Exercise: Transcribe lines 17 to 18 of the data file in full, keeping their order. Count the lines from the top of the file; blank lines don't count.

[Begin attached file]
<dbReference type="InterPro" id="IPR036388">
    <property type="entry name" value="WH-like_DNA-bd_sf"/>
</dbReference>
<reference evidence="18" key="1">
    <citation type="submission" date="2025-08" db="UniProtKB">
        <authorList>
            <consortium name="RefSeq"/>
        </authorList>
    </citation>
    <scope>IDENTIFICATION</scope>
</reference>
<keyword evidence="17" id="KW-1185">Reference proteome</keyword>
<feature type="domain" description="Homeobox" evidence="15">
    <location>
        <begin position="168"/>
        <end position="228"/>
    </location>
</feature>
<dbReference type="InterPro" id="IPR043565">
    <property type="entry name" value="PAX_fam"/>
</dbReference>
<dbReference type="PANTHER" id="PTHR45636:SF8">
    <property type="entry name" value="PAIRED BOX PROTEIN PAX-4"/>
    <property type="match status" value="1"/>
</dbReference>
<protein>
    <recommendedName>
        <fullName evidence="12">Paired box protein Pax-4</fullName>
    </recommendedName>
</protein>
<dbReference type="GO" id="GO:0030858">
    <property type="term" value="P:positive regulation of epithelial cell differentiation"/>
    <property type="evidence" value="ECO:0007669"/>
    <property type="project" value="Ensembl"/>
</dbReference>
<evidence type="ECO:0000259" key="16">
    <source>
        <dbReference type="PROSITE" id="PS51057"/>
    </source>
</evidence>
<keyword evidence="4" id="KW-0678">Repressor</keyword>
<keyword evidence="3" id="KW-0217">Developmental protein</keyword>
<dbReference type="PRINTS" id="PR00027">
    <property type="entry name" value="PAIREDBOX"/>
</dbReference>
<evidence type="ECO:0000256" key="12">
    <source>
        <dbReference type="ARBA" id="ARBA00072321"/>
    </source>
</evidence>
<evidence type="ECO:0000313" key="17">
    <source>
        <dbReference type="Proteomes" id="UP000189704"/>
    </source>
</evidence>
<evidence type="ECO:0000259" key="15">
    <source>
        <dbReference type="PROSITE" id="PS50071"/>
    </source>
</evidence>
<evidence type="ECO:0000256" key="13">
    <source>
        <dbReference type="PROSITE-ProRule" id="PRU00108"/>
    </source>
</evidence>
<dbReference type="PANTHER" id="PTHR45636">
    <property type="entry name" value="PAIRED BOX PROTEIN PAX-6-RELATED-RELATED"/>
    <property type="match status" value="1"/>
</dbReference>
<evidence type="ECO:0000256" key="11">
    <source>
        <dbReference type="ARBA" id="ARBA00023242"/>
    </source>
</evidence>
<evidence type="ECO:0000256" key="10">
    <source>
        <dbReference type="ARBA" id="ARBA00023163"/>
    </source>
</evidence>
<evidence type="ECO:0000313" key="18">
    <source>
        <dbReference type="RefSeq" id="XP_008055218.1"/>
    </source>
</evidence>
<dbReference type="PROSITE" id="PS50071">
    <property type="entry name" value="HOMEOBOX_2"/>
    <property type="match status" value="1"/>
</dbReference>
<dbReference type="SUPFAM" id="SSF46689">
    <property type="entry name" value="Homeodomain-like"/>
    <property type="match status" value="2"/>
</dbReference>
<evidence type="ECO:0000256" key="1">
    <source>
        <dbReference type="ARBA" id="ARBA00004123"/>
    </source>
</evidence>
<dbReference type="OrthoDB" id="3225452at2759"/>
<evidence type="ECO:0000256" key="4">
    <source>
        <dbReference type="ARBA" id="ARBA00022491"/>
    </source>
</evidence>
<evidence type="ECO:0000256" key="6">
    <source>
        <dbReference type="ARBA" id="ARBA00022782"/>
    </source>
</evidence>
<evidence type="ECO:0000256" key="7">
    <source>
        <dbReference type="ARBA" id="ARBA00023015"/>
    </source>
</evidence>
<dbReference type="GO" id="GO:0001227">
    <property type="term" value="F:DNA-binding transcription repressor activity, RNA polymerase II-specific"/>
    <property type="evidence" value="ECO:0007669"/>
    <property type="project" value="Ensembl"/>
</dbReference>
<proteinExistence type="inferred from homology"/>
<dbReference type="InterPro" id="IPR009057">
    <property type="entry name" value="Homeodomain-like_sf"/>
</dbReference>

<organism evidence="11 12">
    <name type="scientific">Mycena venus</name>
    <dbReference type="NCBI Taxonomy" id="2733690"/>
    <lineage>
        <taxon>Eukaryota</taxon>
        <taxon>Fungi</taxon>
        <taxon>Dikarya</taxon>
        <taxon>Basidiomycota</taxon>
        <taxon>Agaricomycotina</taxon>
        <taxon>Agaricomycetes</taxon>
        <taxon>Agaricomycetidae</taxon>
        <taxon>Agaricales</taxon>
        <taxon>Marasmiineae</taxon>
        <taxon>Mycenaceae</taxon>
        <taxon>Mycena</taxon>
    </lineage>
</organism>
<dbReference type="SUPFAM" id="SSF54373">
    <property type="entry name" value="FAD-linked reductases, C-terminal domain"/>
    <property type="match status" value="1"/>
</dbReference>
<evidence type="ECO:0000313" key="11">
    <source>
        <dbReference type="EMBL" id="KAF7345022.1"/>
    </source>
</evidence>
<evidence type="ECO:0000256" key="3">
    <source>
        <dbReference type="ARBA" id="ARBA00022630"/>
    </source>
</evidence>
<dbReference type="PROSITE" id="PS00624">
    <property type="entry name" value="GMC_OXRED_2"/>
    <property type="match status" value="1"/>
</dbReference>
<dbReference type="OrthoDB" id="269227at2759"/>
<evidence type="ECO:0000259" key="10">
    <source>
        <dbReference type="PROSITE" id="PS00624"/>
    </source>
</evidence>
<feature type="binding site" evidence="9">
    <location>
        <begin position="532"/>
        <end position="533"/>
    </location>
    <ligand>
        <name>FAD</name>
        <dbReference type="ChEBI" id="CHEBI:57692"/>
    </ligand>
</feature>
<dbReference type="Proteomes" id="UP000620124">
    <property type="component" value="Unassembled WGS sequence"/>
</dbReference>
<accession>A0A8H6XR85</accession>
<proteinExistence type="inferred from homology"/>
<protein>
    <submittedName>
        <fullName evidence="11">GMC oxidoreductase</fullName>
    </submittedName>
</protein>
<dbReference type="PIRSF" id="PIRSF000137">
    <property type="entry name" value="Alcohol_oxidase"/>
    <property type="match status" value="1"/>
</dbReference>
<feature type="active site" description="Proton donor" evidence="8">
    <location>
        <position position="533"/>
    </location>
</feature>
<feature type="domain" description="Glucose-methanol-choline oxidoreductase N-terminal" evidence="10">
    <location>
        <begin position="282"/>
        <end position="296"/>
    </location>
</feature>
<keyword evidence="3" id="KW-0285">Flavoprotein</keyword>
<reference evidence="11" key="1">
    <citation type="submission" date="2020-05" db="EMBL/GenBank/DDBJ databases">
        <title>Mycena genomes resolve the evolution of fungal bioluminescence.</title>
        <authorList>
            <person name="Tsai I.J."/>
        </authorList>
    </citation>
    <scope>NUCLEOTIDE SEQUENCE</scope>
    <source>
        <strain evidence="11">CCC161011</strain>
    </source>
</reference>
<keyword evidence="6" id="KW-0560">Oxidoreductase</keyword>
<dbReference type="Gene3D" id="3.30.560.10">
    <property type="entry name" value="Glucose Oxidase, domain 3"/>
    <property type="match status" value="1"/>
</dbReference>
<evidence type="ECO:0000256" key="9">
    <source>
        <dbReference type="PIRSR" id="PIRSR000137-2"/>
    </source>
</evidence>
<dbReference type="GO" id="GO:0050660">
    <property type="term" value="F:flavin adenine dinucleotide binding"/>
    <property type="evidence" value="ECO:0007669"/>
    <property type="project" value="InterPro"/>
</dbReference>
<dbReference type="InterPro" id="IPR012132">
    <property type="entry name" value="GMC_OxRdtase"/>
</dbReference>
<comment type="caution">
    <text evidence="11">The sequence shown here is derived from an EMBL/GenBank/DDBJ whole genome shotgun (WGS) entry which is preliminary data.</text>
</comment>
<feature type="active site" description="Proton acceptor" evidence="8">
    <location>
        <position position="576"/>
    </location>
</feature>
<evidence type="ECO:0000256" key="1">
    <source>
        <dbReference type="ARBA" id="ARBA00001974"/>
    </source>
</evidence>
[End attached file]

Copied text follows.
    </location>
</feature>